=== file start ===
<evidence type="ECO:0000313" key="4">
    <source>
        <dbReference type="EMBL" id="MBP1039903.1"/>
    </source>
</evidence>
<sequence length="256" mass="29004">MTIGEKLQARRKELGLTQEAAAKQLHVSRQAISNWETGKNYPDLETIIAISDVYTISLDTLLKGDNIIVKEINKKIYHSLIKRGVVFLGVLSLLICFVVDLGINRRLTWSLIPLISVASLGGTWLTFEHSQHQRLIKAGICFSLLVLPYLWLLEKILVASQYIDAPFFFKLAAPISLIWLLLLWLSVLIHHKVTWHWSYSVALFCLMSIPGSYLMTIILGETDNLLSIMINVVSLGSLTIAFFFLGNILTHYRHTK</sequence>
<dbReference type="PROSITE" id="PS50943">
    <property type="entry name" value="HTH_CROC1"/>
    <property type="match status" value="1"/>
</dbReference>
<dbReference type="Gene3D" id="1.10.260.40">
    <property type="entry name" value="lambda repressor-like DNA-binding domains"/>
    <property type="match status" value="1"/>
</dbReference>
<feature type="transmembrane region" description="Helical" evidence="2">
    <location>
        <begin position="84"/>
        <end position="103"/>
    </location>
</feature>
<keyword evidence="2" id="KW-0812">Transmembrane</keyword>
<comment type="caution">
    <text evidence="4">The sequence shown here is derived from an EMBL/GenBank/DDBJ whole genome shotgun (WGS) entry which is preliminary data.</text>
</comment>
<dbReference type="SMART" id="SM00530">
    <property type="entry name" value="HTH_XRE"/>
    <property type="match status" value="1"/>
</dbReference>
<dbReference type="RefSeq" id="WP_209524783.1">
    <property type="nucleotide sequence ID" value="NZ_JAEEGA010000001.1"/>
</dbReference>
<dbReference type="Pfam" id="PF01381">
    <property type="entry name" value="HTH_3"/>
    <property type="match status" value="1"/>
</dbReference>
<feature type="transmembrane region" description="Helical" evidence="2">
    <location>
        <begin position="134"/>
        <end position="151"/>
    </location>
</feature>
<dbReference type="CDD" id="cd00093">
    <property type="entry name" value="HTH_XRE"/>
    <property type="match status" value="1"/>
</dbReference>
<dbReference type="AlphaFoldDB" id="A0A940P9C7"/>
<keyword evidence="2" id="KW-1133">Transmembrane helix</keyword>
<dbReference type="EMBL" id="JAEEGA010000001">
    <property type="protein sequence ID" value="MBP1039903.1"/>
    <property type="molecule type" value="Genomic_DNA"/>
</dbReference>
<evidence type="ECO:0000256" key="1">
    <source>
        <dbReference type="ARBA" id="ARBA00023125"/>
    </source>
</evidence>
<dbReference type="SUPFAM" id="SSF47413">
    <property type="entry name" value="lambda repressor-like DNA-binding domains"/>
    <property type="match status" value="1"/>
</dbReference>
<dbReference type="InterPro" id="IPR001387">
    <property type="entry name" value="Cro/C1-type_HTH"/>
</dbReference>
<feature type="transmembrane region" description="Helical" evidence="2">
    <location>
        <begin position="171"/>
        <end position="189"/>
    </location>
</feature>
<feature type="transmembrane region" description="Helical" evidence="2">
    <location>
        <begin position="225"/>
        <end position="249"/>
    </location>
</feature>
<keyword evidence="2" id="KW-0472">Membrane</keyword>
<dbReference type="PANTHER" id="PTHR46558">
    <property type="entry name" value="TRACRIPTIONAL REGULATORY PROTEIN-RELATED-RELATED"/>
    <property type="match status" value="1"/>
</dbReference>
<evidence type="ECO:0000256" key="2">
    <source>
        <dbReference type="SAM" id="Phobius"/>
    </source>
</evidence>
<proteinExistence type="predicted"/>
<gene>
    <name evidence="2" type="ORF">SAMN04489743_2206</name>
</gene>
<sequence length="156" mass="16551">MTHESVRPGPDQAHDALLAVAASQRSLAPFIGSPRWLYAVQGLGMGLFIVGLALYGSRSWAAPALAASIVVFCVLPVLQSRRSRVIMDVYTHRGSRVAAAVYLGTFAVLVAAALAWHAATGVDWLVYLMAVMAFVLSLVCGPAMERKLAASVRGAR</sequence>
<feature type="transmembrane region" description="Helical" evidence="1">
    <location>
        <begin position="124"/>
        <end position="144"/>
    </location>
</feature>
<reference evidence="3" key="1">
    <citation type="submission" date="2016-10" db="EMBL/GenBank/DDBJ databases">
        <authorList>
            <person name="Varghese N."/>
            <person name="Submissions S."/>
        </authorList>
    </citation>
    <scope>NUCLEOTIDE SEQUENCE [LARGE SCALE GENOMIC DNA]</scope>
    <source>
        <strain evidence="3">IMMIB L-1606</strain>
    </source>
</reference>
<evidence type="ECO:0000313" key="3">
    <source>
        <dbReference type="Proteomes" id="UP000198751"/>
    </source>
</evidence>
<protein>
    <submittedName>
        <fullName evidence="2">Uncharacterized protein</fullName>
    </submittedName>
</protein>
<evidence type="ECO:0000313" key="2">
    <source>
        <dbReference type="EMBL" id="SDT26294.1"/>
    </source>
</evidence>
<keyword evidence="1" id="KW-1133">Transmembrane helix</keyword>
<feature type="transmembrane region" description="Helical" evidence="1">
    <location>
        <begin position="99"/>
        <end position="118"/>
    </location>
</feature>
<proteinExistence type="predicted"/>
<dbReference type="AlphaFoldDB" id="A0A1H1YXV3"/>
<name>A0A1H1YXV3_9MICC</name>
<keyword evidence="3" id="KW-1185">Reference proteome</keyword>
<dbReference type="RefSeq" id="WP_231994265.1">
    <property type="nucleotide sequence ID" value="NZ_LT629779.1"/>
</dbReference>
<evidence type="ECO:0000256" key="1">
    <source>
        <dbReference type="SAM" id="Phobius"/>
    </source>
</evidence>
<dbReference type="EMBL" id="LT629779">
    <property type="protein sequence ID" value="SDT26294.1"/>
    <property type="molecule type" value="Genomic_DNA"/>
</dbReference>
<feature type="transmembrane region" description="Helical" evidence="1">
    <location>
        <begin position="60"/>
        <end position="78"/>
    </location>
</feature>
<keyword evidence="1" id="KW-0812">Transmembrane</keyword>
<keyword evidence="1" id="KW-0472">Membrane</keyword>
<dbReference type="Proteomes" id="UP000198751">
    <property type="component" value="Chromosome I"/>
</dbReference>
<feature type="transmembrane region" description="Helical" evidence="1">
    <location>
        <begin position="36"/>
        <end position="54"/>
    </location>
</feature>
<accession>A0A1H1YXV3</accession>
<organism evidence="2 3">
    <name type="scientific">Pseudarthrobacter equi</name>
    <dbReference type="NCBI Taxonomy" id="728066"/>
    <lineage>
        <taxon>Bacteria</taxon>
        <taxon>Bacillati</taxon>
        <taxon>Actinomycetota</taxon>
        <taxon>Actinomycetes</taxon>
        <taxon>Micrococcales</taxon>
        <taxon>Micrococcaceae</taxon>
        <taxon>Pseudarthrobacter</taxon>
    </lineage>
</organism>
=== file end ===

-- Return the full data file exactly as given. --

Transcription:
<evidence type="ECO:0000313" key="4">
    <source>
        <dbReference type="EMBL" id="MBP1039903.1"/>
    </source>
</evidence>
<sequence length="256" mass="29004">MTIGEKLQARRKELGLTQEAAAKQLHVSRQAISNWETGKNYPDLETIIAISDVYTISLDTLLKGDNIIVKEINKKIYHSLIKRGVVFLGVLSLLICFVVDLGINRRLTWSLIPLISVASLGGTWLTFEHSQHQRLIKAGICFSLLVLPYLWLLEKILVASQYIDAPFFFKLAAPISLIWLLLLWLSVLIHHKVTWHWSYSVALFCLMSIPGSYLMTIILGETDNLLSIMINVVSLGSLTIAFFFLGNILTHYRHTK</sequence>
<dbReference type="PROSITE" id="PS50943">
    <property type="entry name" value="HTH_CROC1"/>
    <property type="match status" value="1"/>
</dbReference>
<dbReference type="Gene3D" id="1.10.260.40">
    <property type="entry name" value="lambda repressor-like DNA-binding domains"/>
    <property type="match status" value="1"/>
</dbReference>
<feature type="transmembrane region" description="Helical" evidence="2">
    <location>
        <begin position="84"/>
        <end position="103"/>
    </location>
</feature>
<keyword evidence="2" id="KW-0812">Transmembrane</keyword>
<comment type="caution">
    <text evidence="4">The sequence shown here is derived from an EMBL/GenBank/DDBJ whole genome shotgun (WGS) entry which is preliminary data.</text>
</comment>
<dbReference type="SMART" id="SM00530">
    <property type="entry name" value="HTH_XRE"/>
    <property type="match status" value="1"/>
</dbReference>
<dbReference type="RefSeq" id="WP_209524783.1">
    <property type="nucleotide sequence ID" value="NZ_JAEEGA010000001.1"/>
</dbReference>
<dbReference type="Pfam" id="PF01381">
    <property type="entry name" value="HTH_3"/>
    <property type="match status" value="1"/>
</dbReference>
<feature type="transmembrane region" description="Helical" evidence="2">
    <location>
        <begin position="134"/>
        <end position="151"/>
    </location>
</feature>
<dbReference type="CDD" id="cd00093">
    <property type="entry name" value="HTH_XRE"/>
    <property type="match status" value="1"/>
</dbReference>
<dbReference type="AlphaFoldDB" id="A0A940P9C7"/>
<keyword evidence="2" id="KW-1133">Transmembrane helix</keyword>
<dbReference type="EMBL" id="JAEEGA010000001">
    <property type="protein sequence ID" value="MBP1039903.1"/>
    <property type="molecule type" value="Genomic_DNA"/>
</dbReference>
<evidence type="ECO:0000256" key="1">
    <source>
        <dbReference type="ARBA" id="ARBA00023125"/>
    </source>
</evidence>
<dbReference type="SUPFAM" id="SSF47413">
    <property type="entry name" value="lambda repressor-like DNA-binding domains"/>
    <property type="match status" value="1"/>
</dbReference>
<dbReference type="InterPro" id="IPR001387">
    <property type="entry name" value="Cro/C1-type_HTH"/>
</dbReference>
<feature type="transmembrane region" description="Helical" evidence="2">
    <location>
        <begin position="171"/>
        <end position="189"/>
    </location>
</feature>
<feature type="transmembrane region" description="Helical" evidence="2">
    <location>
        <begin position="225"/>
        <end position="249"/>
    </location>
</feature>
<keyword evidence="2" id="KW-0472">Membrane</keyword>
<dbReference type="PANTHER" id="PTHR46558">
    <property type="entry name" value="TRACRIPTIONAL REGULATORY PROTEIN-RELATED-RELATED"/>
    <property type="match status" value="1"/>
</dbReference>
<evidence type="ECO:0000256" key="2">
    <source>
        <dbReference type="SAM" id="Phobius"/>
    </source>
</evidence>
<proteinExistence type="predicted"/>
<gene>
    <name evidence="2" type="ORF">SAMN04489743_2206</name>
</gene>
<sequence length="156" mass="16551">MTHESVRPGPDQAHDALLAVAASQRSLAPFIGSPRWLYAVQGLGMGLFIVGLALYGSRSWAAPALAASIVVFCVLPVLQSRRSRVIMDVYTHRGSRVAAAVYLGTFAVLVAAALAWHAATGVDWLVYLMAVMAFVLSLVCGPAMERKLAASVRGAR</sequence>
<feature type="transmembrane region" description="Helical" evidence="1">
    <location>
        <begin position="124"/>
        <end position="144"/>
    </location>
</feature>
<reference evidence="3" key="1">
    <citation type="submission" date="2016-10" db="EMBL/GenBank/DDBJ databases">
        <authorList>
            <person name="Varghese N."/>
            <person name="Submissions S."/>
        </authorList>
    </citation>
    <scope>NUCLEOTIDE SEQUENCE [LARGE SCALE GENOMIC DNA]</scope>
    <source>
        <strain evidence="3">IMMIB L-1606</strain>
    </source>
</reference>
<evidence type="ECO:0000313" key="3">
    <source>
        <dbReference type="Proteomes" id="UP000198751"/>
    </source>
</evidence>
<protein>
    <submittedName>
        <fullName evidence="2">Uncharacterized protein</fullName>
    </submittedName>
</protein>
<evidence type="ECO:0000313" key="2">
    <source>
        <dbReference type="EMBL" id="SDT26294.1"/>
    </source>
</evidence>
<keyword evidence="1" id="KW-1133">Transmembrane helix</keyword>
<feature type="transmembrane region" description="Helical" evidence="1">
    <location>
        <begin position="99"/>
        <end position="118"/>
    </location>
</feature>
<proteinExistence type="predicted"/>
<dbReference type="AlphaFoldDB" id="A0A1H1YXV3"/>
<name>A0A1H1YXV3_9MICC</name>
<keyword evidence="3" id="KW-1185">Reference proteome</keyword>
<dbReference type="RefSeq" id="WP_231994265.1">
    <property type="nucleotide sequence ID" value="NZ_LT629779.1"/>
</dbReference>
<evidence type="ECO:0000256" key="1">
    <source>
        <dbReference type="SAM" id="Phobius"/>
    </source>
</evidence>
<dbReference type="EMBL" id="LT629779">
    <property type="protein sequence ID" value="SDT26294.1"/>
    <property type="molecule type" value="Genomic_DNA"/>
</dbReference>
<feature type="transmembrane region" description="Helical" evidence="1">
    <location>
        <begin position="60"/>
        <end position="78"/>
    </location>
</feature>
<keyword evidence="1" id="KW-0812">Transmembrane</keyword>
<keyword evidence="1" id="KW-0472">Membrane</keyword>
<dbReference type="Proteomes" id="UP000198751">
    <property type="component" value="Chromosome I"/>
</dbReference>
<feature type="transmembrane region" description="Helical" evidence="1">
    <location>
        <begin position="36"/>
        <end position="54"/>
    </location>
</feature>
<accession>A0A1H1YXV3</accession>
<organism evidence="2 3">
    <name type="scientific">Pseudarthrobacter equi</name>
    <dbReference type="NCBI Taxonomy" id="728066"/>
    <lineage>
        <taxon>Bacteria</taxon>
        <taxon>Bacillati</taxon>
        <taxon>Actinomycetota</taxon>
        <taxon>Actinomycetes</taxon>
        <taxon>Micrococcales</taxon>
        <taxon>Micrococcaceae</taxon>
        <taxon>Pseudarthrobacter</taxon>
    </lineage>
</organism>